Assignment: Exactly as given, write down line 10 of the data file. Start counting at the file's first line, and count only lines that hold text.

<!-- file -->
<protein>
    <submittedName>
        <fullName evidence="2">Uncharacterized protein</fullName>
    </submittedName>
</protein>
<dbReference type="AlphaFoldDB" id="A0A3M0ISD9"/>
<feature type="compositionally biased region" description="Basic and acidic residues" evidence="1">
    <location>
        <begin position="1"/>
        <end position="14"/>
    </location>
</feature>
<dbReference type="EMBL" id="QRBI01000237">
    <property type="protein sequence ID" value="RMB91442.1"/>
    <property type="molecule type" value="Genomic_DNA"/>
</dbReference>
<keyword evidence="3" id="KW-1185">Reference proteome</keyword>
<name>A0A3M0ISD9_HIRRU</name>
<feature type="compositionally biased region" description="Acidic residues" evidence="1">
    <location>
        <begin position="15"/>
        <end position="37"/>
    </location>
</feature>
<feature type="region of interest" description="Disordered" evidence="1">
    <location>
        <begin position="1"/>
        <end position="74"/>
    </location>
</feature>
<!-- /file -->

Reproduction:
        <end position="14"/>